They've rubbed elbows with the well-to-do in oil-rich Dubai and played the slots in Las Vegas. They've trekked through Malaysia, Thailand, Egypt and Australia, sometimes staying with friends from their travels.
Just about every year, Sue and Phil Poulson, who live in Morecambe, England, a wind-swept town of 39,000 on the northwest coast, pack their bags for an exotic holiday.
None of those destinations, however, rivals the Florida Strawberry Festival for frequency of visits. The annual gala is a regular stop for the Poulsons, who figure they've attended 15 times since the mid 1990s, including each of the last seven.
"There's nothing like it back home," Phil Poulson, 67, says.
The couple, it turns out, are avid country music fans.
Like pilgrims, they're coaxed across the Atlantic each winter to catch the festival's numerous musical acts, in particular the country and bluegrass headliners who perform on the main stage and show up only occasionally on the telly back home.
Even universally known acts rarely stray across the Atlantic in person, Poulson explained, so they go to them, slogging a staggering 4,300 miles and 11 hours each way.
While here, they watch pig races, indulge in festival fare, from strawberry shortcake to elephant ears and lemonade, and catch the dairy and swine shows at the Madonia Agricultural Center.
They mingle, watch other musical acts on the festival grounds and comb through the expo center's odd assortment of merchandise — hot tubs, T-shirts, canine-themed mugs, magnets and picture frames.
"She likes the elephant ears. I like the corndogs," says Phil Poulson, adding, "One of the reasons we go is just to meet people. Everyone is so nice. We think it's brilliant."
They are also favorites of festival staffers, who regard them simply as Phil and Sue.
"Even though they're from another country they're just so down to earth and fit right in," special events coordinator Sunny Smith said. "They've met all of my family, my husband and three kids and granddaughter."
It's not unusual for throngs of county music fans from across the South, even the Midwest and Northeast, to travel to the 11-day festival, board of directors chairman Ron Gainey said.
Known nationally, the festival regularly draws 10 percent of its 525,000 visitors from out-of-state. Most of the remaining 90 percent originates from within 100 miles of Plant City, he said. Given the crowd's size, it's not a stretch to assume some Canadians and Europeans occasionally pass through the turnstiles.
"My wife and I were in Geneva, Switzerland, in 1984 and we met some folks at a watch factory and they had heard of the Strawberry Festival," Gainey said.
Still, the Poulsons remain an anomaly given their number of festival visits.
They say they enjoy taking a respite from the frigid English winters. They don't catch every act at the festival, but pick and choose. For this festival, they're most looking forward to Blake Shelton tonight.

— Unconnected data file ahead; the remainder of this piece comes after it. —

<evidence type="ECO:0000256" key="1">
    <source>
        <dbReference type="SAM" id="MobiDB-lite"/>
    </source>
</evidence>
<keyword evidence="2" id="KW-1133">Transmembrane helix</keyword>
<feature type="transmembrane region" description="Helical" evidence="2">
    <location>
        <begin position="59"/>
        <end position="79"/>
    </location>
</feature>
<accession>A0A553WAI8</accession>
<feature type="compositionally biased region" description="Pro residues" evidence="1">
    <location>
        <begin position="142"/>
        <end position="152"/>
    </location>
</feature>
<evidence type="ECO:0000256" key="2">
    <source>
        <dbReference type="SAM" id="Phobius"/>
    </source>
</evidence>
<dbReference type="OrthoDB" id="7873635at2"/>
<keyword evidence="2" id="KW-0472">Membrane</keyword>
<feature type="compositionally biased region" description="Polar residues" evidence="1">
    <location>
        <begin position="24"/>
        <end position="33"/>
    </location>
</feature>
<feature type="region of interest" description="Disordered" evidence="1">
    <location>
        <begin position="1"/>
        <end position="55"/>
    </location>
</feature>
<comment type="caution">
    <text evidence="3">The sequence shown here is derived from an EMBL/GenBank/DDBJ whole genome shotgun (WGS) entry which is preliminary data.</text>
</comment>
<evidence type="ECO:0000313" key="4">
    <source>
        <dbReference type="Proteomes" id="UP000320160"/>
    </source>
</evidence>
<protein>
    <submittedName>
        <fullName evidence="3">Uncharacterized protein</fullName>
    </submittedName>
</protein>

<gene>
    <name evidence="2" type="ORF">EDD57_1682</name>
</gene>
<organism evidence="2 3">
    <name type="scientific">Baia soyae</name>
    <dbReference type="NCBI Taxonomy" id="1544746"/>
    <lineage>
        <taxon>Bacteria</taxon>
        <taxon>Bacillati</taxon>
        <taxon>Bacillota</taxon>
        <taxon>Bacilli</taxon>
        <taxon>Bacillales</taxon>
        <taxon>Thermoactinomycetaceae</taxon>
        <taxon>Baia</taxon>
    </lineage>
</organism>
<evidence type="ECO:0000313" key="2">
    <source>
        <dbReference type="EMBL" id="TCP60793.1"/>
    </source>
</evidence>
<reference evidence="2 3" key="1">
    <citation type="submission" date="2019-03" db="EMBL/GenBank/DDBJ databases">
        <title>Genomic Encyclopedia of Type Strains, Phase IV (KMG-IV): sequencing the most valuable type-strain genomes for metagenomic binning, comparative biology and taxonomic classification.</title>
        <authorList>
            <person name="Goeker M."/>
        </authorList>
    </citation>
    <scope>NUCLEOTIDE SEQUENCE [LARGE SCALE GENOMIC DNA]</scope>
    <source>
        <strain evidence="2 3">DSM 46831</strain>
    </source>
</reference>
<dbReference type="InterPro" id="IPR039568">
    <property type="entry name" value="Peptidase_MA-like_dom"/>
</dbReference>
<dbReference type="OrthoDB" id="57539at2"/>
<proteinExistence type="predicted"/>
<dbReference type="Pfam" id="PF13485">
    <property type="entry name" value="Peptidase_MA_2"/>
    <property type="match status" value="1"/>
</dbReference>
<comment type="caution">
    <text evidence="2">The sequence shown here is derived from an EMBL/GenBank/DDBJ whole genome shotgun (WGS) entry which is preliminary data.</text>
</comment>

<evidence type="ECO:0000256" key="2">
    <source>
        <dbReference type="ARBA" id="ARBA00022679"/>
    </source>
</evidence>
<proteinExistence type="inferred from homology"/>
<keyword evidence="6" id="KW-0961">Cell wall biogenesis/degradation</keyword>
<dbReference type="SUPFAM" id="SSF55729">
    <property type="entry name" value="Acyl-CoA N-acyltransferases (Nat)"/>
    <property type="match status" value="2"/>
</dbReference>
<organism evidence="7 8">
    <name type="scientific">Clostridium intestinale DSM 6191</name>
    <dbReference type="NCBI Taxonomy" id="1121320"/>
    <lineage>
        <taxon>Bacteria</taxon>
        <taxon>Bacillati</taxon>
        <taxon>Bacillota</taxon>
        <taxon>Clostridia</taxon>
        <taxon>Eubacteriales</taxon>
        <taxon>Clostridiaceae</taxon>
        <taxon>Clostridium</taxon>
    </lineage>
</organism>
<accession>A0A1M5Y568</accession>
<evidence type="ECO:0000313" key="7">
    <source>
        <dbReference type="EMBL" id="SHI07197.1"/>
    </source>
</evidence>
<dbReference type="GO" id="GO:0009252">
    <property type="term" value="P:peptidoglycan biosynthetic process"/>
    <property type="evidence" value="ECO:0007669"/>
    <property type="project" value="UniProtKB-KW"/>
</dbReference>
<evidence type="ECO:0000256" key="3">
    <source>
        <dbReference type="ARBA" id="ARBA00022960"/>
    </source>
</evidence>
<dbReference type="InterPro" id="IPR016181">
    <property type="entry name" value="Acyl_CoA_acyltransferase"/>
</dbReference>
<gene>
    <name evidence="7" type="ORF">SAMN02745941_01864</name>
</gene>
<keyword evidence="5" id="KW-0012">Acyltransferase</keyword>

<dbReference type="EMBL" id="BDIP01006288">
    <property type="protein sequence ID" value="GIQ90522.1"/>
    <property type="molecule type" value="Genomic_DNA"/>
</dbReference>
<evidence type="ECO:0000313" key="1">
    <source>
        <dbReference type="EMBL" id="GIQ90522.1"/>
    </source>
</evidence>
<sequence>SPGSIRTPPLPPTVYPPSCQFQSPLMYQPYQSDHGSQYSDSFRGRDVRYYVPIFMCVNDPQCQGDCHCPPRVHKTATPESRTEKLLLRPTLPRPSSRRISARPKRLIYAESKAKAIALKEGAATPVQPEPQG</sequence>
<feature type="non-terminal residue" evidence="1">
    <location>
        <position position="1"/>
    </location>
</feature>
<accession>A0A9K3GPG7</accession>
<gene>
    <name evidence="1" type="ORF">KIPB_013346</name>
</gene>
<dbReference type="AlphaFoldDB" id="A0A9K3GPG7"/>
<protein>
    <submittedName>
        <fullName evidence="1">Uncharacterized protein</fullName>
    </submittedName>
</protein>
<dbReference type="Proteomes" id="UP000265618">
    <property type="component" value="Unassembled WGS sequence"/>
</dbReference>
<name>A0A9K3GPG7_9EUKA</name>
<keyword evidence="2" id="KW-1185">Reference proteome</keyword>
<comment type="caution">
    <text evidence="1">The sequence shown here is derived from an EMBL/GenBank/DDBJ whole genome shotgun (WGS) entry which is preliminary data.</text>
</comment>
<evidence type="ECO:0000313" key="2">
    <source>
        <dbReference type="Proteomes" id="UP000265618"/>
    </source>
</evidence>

On Tuesday, they huddled at the back of the Sweetbay tent to watch country musician Jay Taylor and his band before catching Martina McBride later that night.
"So rock me mama like a wagon wheel," Taylor sang, performing the Old Crow Medicine Show hit Wagon Wheel.
"Rock me mama anyway you feel. Hey mama rock me."
Tapping to the beat, the Poulsons resembled the rest of the 60ish crowd filling the tent. Sue, 64, wore a yellow cotton blouse and sunglasses. Phil, more in tune with the event, was clad in a long-sleeved striped shirt, a gray T-shirt emblazoned with "Florida Gators" and a ballcap with "USA" embroidered across the front.
"We don't go on the rides, not at our age," he said. "We look at the stalls and the side shows. I like the music. The major stars we can't see in England, over in America they're quite accessible."
A mutual love of music runs through their lives.
The Poulsons grew up in Manchester, about 180 miles northwest of London. Phil was at a club playing guitar in a rock and roll band, the Cymerons, when he ran into Sue — almost literally.
"I was walking up the stairs and she was walking down."
He looked up and thought, "Wow," he said.
They married two years later and a year after that moved to Morecambe, a seaside resort, where Phil found work as an engineer for United Kingdom energy supplier British Gas.
The Poulsons raised a son and a daughter there. Both adults now, they never quite grasped their parents' passion for country music.
"They understand we like country music, but I wouldn't say they appreciate it in the same way," Poulson said, laughing. "They like the heavy metal stuff. They understand we have our own tastes."
Their affair with country music started in the mid 1990s when they caught a country line-dancing show. Later, a couple suggested they join them on a trip to the Strawberry Festival. That was in 1997. They've been hooked ever since.
"We just like to have a wander round," Sue Poulson said of the festival. "Everyone is so friendly here. We like to look at the little stalls, the craftsmen. It's like a state fair really. And there's the music. There's nothing like that in England."
Rich Shopes can be reached at firstname.lastname@example.org or (813) 661-2454.